- The Washington Times - Sunday, June 28, 2015

ANALYSIS/OPINION:

If you think Washington Wizards top draft pick Kelly Oubre Jr. was talking trash when he declared on draft night, “Whoever gets me is getting a jewel,” well, you haven’t seen nothing yet.

Before the draft, Oubre left a trail of smack in his wake that would make Mr. Swaggy P himself, Nick Young, blush.

Here is what the 19-year-old freshman out of Kansas had to say about himself to anyone who would listen before the Wizards decided he was the one they had to have, moving up and giving away two future second-round draft picks to get him at 15 in the draft:

“I’m not a slouch,” he told reporters following a pre-draft workout for the Indiana Pacers. “I’m going to be one of the greatest to ever play the game.”

“I’m just here with a smile on my face and a calm, cool demeanor because I know I’m going to be great one day,” he said after a workout for the Utah Jazz.

Oubre also said following that workout that he studied film of three NBA players he looks up to — Jimmy Butler, Kawhi Leonard and James Harden — and determined that he “can be as good as or better than those guys. Whoever calls my name on draft night, I’m going to help them win a championship and give them the best shot.”

Better than James Harden? Boy, Wizards general manager Ernie Grunfeld really did get a steal on draft night.

“I feel like I’m a little more mature than the other freshmen,” Oubre said after a workout with the Detroit Pistons. “I can go into any setting and perform. I’ve had multiple adversities, through Kansas, through my life. I feel like I’m ready for whatever the NBA has for me.”

Good luck, Randy Wittman.

He’s got a kid that his boss coveted and to whom his reputation — such as it is — is tied.

That generally spells trouble for any coach working for Grunfeld.

Grunfeld failed to back Jeff Van Gundy in New York after the general manager went out and got Latrell Sprewell, and, shockingly, became a discipline problem for the coach. And, as we know in Washington, Grunfeld cut the knees out from under Eddie Jordan in battles with Gilbert Arenas and Flip Saunders in his struggles with Andray Blatche.

Remember, despite the credit Grunfeld may get for sweeping out the “knuckleheads” — Young, Blatche and JaVale McGee — they were his knuckleheads, and the broom didn’t come out until he was told to clean house after Wizards owner Ted Leonsis fired Saunders.

“I was a proponent from day one of changing that whole atmosphere,” Saunders said on my radio show, “The Sports Fix,” on ESPN 980 in 2013. “Having been in situations where we had success in both Detroit and in Minnesota, we didn’t have that. … When I was there, I made my feelings pretty well known, and actually, when I left — and had meetings with Ted Leonsis when I left — I pretty much said the same thing: that the team is not going take any type of steps until you clean out some of that knucklehead factor and get everyone more on the same page.”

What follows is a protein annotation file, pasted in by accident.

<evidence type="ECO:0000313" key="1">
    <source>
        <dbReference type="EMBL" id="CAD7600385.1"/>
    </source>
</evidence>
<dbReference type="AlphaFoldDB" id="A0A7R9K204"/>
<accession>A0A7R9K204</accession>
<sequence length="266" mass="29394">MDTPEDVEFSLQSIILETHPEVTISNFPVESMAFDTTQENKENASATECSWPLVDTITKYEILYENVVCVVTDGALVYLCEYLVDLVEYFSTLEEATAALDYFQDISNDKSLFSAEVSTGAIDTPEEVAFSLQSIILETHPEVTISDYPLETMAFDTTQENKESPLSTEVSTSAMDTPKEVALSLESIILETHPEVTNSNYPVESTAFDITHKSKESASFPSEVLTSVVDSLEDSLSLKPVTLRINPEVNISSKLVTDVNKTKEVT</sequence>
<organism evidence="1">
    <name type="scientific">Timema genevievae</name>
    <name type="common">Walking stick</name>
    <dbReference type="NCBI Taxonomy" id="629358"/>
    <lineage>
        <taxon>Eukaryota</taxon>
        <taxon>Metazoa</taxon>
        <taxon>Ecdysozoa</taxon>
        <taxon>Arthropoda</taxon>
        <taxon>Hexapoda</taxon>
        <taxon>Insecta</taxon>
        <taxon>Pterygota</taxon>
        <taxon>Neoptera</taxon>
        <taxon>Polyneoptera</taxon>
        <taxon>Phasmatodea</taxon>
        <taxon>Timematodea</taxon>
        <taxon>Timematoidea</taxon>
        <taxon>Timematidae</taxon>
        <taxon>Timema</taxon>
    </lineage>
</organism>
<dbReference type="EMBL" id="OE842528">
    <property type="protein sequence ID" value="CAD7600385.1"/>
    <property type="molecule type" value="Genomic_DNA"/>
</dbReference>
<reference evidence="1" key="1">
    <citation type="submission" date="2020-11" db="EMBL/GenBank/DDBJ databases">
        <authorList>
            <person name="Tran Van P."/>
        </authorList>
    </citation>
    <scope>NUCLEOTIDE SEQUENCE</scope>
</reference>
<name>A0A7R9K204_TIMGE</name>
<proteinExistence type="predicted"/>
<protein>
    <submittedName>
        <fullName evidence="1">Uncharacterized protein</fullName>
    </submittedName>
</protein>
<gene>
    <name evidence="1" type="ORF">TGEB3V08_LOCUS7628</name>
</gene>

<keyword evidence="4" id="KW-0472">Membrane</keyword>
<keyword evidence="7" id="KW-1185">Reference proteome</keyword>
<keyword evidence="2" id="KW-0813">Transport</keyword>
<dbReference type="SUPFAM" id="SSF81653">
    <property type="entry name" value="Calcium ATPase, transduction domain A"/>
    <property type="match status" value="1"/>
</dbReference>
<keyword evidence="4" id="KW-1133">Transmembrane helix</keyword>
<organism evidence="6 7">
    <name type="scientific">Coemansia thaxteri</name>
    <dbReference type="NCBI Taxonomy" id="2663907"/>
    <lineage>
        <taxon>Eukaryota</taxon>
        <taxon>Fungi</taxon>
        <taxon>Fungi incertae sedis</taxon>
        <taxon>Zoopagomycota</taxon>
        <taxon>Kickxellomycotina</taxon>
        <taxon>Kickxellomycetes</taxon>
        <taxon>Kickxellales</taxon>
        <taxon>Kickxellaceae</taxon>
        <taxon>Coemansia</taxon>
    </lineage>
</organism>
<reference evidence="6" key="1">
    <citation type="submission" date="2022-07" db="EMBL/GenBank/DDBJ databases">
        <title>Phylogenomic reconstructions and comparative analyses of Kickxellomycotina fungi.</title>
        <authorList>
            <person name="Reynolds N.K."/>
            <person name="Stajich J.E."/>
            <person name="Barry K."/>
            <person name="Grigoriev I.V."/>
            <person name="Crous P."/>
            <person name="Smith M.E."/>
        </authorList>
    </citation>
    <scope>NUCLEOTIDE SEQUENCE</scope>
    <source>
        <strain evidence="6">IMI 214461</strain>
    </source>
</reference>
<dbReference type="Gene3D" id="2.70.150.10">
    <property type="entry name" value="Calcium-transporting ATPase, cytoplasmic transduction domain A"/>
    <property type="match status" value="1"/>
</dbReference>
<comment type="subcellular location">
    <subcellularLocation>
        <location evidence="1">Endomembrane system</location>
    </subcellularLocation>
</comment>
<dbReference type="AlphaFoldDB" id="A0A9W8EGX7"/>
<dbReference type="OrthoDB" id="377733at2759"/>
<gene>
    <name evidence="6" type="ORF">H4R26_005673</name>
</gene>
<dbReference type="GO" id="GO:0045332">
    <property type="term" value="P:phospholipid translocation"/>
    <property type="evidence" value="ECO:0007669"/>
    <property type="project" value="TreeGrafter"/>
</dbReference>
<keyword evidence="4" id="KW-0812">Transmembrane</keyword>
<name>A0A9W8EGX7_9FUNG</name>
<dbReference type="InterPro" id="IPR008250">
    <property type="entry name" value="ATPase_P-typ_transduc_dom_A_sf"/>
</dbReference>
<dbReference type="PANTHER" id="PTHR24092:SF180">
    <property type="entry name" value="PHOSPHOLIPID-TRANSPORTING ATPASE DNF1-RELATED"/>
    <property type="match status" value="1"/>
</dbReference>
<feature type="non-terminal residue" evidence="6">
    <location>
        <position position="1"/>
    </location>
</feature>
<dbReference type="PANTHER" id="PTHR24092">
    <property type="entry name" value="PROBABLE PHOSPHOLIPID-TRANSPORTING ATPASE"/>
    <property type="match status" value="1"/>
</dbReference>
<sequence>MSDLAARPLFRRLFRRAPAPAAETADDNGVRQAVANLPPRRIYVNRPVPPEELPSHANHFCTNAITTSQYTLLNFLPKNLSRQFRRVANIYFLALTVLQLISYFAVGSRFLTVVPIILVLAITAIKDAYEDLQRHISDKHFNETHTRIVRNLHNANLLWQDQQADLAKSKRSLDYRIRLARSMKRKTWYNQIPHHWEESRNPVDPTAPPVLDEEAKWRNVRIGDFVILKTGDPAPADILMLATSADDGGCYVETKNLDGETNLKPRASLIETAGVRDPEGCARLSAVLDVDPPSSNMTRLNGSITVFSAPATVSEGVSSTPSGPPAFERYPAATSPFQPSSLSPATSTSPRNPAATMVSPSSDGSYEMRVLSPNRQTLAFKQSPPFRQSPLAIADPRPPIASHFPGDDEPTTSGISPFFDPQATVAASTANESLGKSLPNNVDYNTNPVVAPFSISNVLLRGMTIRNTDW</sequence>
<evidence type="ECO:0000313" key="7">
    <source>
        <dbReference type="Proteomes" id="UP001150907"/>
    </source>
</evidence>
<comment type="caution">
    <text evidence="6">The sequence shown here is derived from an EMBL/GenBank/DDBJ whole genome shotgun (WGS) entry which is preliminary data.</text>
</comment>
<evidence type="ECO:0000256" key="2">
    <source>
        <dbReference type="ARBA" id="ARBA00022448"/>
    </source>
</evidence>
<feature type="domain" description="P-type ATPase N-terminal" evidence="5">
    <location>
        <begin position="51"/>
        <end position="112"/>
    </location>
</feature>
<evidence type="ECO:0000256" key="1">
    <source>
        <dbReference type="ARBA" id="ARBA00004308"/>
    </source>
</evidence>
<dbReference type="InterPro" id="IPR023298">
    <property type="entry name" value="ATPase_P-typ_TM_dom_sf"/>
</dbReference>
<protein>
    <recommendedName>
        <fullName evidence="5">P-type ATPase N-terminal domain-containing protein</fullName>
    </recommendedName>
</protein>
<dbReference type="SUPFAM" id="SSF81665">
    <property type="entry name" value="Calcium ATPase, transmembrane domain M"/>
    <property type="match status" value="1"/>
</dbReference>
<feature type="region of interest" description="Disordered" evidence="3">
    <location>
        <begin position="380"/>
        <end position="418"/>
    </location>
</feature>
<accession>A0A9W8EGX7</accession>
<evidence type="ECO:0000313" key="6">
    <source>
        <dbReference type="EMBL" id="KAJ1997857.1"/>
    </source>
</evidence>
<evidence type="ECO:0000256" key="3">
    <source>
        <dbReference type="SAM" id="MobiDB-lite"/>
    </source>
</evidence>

From day one, Saunders wanted them gone, and they weren’t gone until he met with Leonsis upon leaving the franchise.

Again, good luck, Wittman.

The general manager is already preaching patience with his crown jewel.
“He has a big defensive upside,” Grunfeld told reporters. “He has a big offensive upside. It’s just going to take time.”

This is general manager job security — drafting players who will need “time.” He might as well be saying, “I’ll need some time, too.”

Now, the kid said some encouraging things as well in his pre-draft publicity tour. He took ownership of his early struggles in Kansas under Bill Self.

“When I was sitting on the bench, it was because of my doing,” Oubre said, according to The Oklahoman. “It wasn’t because somebody was slighting me. It didn’t come as a surprise. But as I continued to watch guys around the country who were top recruits in high school thrive in their college systems, I kind of said, ‘No more of this for me,’ so I just turned it up a notch and sat with coach and got over that hump.

“[Self] was just trying to let me know that my defense was my offense. I can’t just be a one-way player. Once that message got across to me, the sky was the limit from there. I took off.”

But that was as a freshman under a college coach with the power and security to decide who plays and who doesn’t.

That hasn’t always been the case with “jewels” in Washington.

And that was before the pinky ring and the gold spiky shoes and the declarations of maturity and greatness for someone who has done absolutely nothing thus far.

“Just being stylish, man,” Oubre told reporters about his draft night costume. “You know, I have swag, so I know for sure that I can steal the show with some of the stuff that I put on, so that definitely went into my decision-making, and I’m a confident person. My swag pretty much resembles that, and it did tonight with my shoes and my suit.

“I’m a grown man,” he said. “I have my own style, I have my own mind, I have my own heartbeat, so I walked out of my room today knowing that I was going to shut it down with these shoes.”

Good luck, Randy Wittman.

• Thom Loverro is co-host of “The Sports Fix,” noon to 2 p.m. daily on ESPN 980 and espn980.com.

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